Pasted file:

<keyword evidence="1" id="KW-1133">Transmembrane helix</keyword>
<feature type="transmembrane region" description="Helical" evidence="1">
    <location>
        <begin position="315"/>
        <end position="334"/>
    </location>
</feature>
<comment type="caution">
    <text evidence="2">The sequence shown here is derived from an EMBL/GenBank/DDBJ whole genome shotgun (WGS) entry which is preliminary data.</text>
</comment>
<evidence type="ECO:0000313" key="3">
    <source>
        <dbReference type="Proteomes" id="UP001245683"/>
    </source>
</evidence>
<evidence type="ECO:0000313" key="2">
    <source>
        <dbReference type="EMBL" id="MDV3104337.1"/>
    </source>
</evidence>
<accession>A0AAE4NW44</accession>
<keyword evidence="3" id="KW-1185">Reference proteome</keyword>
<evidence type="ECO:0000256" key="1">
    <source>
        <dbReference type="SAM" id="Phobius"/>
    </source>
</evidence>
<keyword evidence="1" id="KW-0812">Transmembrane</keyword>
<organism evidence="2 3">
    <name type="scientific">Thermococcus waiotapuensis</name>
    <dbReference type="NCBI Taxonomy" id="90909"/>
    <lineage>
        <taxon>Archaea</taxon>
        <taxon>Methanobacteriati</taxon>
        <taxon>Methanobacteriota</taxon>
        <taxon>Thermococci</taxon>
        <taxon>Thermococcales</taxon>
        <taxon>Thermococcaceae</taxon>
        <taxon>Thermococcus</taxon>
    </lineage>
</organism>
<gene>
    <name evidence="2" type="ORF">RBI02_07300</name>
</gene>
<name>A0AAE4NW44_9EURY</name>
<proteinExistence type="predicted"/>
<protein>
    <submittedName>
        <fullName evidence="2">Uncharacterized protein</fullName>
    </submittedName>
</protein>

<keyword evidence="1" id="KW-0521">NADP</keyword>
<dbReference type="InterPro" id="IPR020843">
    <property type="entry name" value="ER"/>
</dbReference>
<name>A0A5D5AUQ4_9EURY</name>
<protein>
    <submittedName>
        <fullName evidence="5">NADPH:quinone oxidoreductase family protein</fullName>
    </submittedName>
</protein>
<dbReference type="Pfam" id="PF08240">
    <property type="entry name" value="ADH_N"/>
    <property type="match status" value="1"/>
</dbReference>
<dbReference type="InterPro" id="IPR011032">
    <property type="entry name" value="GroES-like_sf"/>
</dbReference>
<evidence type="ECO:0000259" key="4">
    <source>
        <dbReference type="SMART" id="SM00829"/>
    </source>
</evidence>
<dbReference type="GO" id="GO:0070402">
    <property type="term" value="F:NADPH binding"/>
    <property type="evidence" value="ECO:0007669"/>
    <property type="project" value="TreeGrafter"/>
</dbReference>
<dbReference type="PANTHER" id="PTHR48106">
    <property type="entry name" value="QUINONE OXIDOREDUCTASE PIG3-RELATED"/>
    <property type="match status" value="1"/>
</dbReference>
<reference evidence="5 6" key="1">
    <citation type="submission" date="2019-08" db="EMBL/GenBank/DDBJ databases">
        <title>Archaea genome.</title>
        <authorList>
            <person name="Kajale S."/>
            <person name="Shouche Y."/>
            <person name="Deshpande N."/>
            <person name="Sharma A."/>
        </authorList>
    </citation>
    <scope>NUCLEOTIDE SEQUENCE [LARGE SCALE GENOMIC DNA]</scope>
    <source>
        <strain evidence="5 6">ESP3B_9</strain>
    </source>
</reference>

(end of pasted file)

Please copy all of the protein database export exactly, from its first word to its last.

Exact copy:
<keyword evidence="1" id="KW-1133">Transmembrane helix</keyword>
<feature type="transmembrane region" description="Helical" evidence="1">
    <location>
        <begin position="315"/>
        <end position="334"/>
    </location>
</feature>
<comment type="caution">
    <text evidence="2">The sequence shown here is derived from an EMBL/GenBank/DDBJ whole genome shotgun (WGS) entry which is preliminary data.</text>
</comment>
<evidence type="ECO:0000313" key="3">
    <source>
        <dbReference type="Proteomes" id="UP001245683"/>
    </source>
</evidence>
<evidence type="ECO:0000313" key="2">
    <source>
        <dbReference type="EMBL" id="MDV3104337.1"/>
    </source>
</evidence>
<accession>A0AAE4NW44</accession>
<keyword evidence="3" id="KW-1185">Reference proteome</keyword>
<evidence type="ECO:0000256" key="1">
    <source>
        <dbReference type="SAM" id="Phobius"/>
    </source>
</evidence>
<keyword evidence="1" id="KW-0812">Transmembrane</keyword>
<organism evidence="2 3">
    <name type="scientific">Thermococcus waiotapuensis</name>
    <dbReference type="NCBI Taxonomy" id="90909"/>
    <lineage>
        <taxon>Archaea</taxon>
        <taxon>Methanobacteriati</taxon>
        <taxon>Methanobacteriota</taxon>
        <taxon>Thermococci</taxon>
        <taxon>Thermococcales</taxon>
        <taxon>Thermococcaceae</taxon>
        <taxon>Thermococcus</taxon>
    </lineage>
</organism>
<gene>
    <name evidence="2" type="ORF">RBI02_07300</name>
</gene>
<name>A0AAE4NW44_9EURY</name>
<proteinExistence type="predicted"/>
<protein>
    <submittedName>
        <fullName evidence="2">Uncharacterized protein</fullName>
    </submittedName>
</protein>

<keyword evidence="1" id="KW-0521">NADP</keyword>
<dbReference type="InterPro" id="IPR020843">
    <property type="entry name" value="ER"/>
</dbReference>
<name>A0A5D5AUQ4_9EURY</name>
<protein>
    <submittedName>
        <fullName evidence="5">NADPH:quinone oxidoreductase family protein</fullName>
    </submittedName>
</protein>
<dbReference type="Pfam" id="PF08240">
    <property type="entry name" value="ADH_N"/>
    <property type="match status" value="1"/>
</dbReference>
<dbReference type="InterPro" id="IPR011032">
    <property type="entry name" value="GroES-like_sf"/>
</dbReference>
<evidence type="ECO:0000259" key="4">
    <source>
        <dbReference type="SMART" id="SM00829"/>
    </source>
</evidence>
<dbReference type="GO" id="GO:0070402">
    <property type="term" value="F:NADPH binding"/>
    <property type="evidence" value="ECO:0007669"/>
    <property type="project" value="TreeGrafter"/>
</dbReference>
<dbReference type="PANTHER" id="PTHR48106">
    <property type="entry name" value="QUINONE OXIDOREDUCTASE PIG3-RELATED"/>
    <property type="match status" value="1"/>
</dbReference>
<reference evidence="5 6" key="1">
    <citation type="submission" date="2019-08" db="EMBL/GenBank/DDBJ databases">
        <title>Archaea genome.</title>
        <authorList>
            <person name="Kajale S."/>
            <person name="Shouche Y."/>
            <person name="Deshpande N."/>
            <person name="Sharma A."/>
        </authorList>
    </citation>
    <scope>NUCLEOTIDE SEQUENCE [LARGE SCALE GENOMIC DNA]</scope>
    <source>
        <strain evidence="5 6">ESP3B_9</strain>
    </source>
</reference>